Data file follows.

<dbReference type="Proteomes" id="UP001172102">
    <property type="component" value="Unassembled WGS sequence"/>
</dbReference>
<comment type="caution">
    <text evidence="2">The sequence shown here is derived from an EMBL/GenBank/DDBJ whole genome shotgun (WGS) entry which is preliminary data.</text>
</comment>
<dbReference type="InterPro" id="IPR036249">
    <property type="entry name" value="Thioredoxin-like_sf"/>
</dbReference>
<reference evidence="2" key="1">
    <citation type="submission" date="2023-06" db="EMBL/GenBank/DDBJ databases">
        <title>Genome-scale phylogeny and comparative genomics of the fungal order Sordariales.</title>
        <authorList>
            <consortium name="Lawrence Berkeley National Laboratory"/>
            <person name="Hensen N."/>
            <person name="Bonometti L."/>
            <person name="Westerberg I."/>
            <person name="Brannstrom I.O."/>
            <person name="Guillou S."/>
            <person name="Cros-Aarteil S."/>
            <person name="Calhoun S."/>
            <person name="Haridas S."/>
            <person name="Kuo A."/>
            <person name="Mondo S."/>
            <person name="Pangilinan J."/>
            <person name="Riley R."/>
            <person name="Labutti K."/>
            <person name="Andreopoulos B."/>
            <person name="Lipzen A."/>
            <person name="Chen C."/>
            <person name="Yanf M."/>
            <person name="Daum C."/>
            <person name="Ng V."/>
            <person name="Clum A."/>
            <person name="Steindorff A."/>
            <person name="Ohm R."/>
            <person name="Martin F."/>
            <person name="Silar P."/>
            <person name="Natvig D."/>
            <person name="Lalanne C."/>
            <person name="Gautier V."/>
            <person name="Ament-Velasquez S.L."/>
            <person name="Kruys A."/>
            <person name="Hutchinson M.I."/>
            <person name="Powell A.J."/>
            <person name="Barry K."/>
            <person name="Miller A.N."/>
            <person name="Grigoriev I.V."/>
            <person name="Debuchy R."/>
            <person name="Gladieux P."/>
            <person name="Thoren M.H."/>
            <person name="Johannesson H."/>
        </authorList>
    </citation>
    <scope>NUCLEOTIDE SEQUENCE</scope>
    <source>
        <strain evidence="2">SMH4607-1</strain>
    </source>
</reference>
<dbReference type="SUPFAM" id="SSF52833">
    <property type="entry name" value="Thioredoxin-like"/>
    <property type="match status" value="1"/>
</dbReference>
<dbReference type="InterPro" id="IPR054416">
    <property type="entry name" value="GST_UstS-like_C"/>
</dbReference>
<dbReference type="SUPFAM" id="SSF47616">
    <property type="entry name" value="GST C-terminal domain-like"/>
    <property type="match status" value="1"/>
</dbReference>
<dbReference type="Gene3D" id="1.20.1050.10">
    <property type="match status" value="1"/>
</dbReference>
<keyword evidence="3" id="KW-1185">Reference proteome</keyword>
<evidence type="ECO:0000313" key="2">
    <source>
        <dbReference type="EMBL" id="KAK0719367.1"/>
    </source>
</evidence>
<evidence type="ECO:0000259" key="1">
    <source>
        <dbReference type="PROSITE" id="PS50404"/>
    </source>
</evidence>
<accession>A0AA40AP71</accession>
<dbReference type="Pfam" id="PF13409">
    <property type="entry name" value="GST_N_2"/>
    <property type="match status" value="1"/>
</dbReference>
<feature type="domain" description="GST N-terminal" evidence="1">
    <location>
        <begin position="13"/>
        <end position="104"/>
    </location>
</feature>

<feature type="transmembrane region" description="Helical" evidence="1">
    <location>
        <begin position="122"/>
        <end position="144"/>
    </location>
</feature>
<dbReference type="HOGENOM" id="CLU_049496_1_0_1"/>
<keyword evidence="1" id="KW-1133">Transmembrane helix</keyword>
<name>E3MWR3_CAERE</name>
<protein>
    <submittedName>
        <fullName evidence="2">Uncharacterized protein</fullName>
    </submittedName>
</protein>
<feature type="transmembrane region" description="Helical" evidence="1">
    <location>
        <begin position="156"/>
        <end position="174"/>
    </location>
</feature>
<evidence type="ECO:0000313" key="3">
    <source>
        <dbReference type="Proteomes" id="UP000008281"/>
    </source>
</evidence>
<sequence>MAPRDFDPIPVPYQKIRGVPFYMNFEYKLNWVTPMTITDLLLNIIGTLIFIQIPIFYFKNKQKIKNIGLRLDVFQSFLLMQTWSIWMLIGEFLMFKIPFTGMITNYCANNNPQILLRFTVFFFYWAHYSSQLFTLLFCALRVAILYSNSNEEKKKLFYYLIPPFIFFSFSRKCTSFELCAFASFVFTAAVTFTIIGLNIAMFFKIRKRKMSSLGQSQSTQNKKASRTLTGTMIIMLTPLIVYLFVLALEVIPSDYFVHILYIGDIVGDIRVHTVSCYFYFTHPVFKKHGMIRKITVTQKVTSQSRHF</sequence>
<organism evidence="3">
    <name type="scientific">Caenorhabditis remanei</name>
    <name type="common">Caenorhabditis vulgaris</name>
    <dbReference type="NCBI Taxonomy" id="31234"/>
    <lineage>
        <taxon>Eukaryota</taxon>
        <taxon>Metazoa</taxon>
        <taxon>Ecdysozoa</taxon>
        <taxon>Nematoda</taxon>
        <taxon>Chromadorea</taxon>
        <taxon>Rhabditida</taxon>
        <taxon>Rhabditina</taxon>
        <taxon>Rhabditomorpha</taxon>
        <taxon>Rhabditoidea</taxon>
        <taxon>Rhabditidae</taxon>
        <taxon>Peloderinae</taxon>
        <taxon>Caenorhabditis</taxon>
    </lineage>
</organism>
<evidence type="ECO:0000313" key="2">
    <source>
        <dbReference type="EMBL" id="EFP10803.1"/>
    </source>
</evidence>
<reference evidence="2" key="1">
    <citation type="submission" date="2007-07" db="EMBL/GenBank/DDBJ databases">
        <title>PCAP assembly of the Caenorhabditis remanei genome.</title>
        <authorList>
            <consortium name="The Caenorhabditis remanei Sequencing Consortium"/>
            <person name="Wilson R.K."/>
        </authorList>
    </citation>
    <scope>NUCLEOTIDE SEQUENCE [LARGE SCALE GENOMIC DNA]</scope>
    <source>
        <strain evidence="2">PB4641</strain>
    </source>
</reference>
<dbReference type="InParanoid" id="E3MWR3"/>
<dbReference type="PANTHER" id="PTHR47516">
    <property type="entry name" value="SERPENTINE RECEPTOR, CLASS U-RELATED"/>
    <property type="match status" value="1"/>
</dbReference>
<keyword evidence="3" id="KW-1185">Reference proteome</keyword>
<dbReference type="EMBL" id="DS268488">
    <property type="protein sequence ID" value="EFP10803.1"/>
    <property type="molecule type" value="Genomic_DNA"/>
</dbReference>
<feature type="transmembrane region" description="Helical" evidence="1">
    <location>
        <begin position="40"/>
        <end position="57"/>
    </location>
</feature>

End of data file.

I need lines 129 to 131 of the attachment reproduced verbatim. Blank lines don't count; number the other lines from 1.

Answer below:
        <taxon>Ecdysozoa</taxon>
        <taxon>Nematoda</taxon>
        <taxon>Chromadorea</taxon>